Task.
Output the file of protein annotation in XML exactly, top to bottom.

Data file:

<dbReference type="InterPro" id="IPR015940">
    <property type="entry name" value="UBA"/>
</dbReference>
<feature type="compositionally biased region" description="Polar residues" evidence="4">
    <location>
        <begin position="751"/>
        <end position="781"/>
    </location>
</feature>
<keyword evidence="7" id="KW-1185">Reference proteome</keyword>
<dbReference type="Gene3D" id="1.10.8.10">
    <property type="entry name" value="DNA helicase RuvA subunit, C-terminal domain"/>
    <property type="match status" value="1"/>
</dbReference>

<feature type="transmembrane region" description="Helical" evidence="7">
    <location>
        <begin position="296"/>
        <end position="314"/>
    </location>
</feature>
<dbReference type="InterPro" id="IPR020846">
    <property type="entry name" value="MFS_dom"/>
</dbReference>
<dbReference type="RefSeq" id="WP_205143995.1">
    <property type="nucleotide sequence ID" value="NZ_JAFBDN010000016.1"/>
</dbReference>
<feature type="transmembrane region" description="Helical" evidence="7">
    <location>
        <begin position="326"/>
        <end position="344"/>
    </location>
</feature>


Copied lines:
<dbReference type="InterPro" id="IPR015940">
    <property type="entry name" value="UBA"/>
</dbReference>
<feature type="compositionally biased region" description="Polar residues" evidence="4">
    <location>
        <begin position="751"/>
        <end position="781"/>
    </location>
</feature>
<keyword evidence="7" id="KW-1185">Reference proteome</keyword>
<dbReference type="Gene3D" id="1.10.8.10">
    <property type="entry name" value="DNA helicase RuvA subunit, C-terminal domain"/>
    <property type="match status" value="1"/>
</dbReference>

<feature type="transmembrane region" description="Helical" evidence="7">
    <location>
        <begin position="296"/>
        <end position="314"/>
    </location>
</feature>
<dbReference type="InterPro" id="IPR020846">
    <property type="entry name" value="MFS_dom"/>
</dbReference>
<dbReference type="RefSeq" id="WP_205143995.1">
    <property type="nucleotide sequence ID" value="NZ_JAFBDN010000016.1"/>
</dbReference>
<feature type="transmembrane region" description="Helical" evidence="7">
    <location>
        <begin position="326"/>
        <end position="344"/>
    </location>
</feature>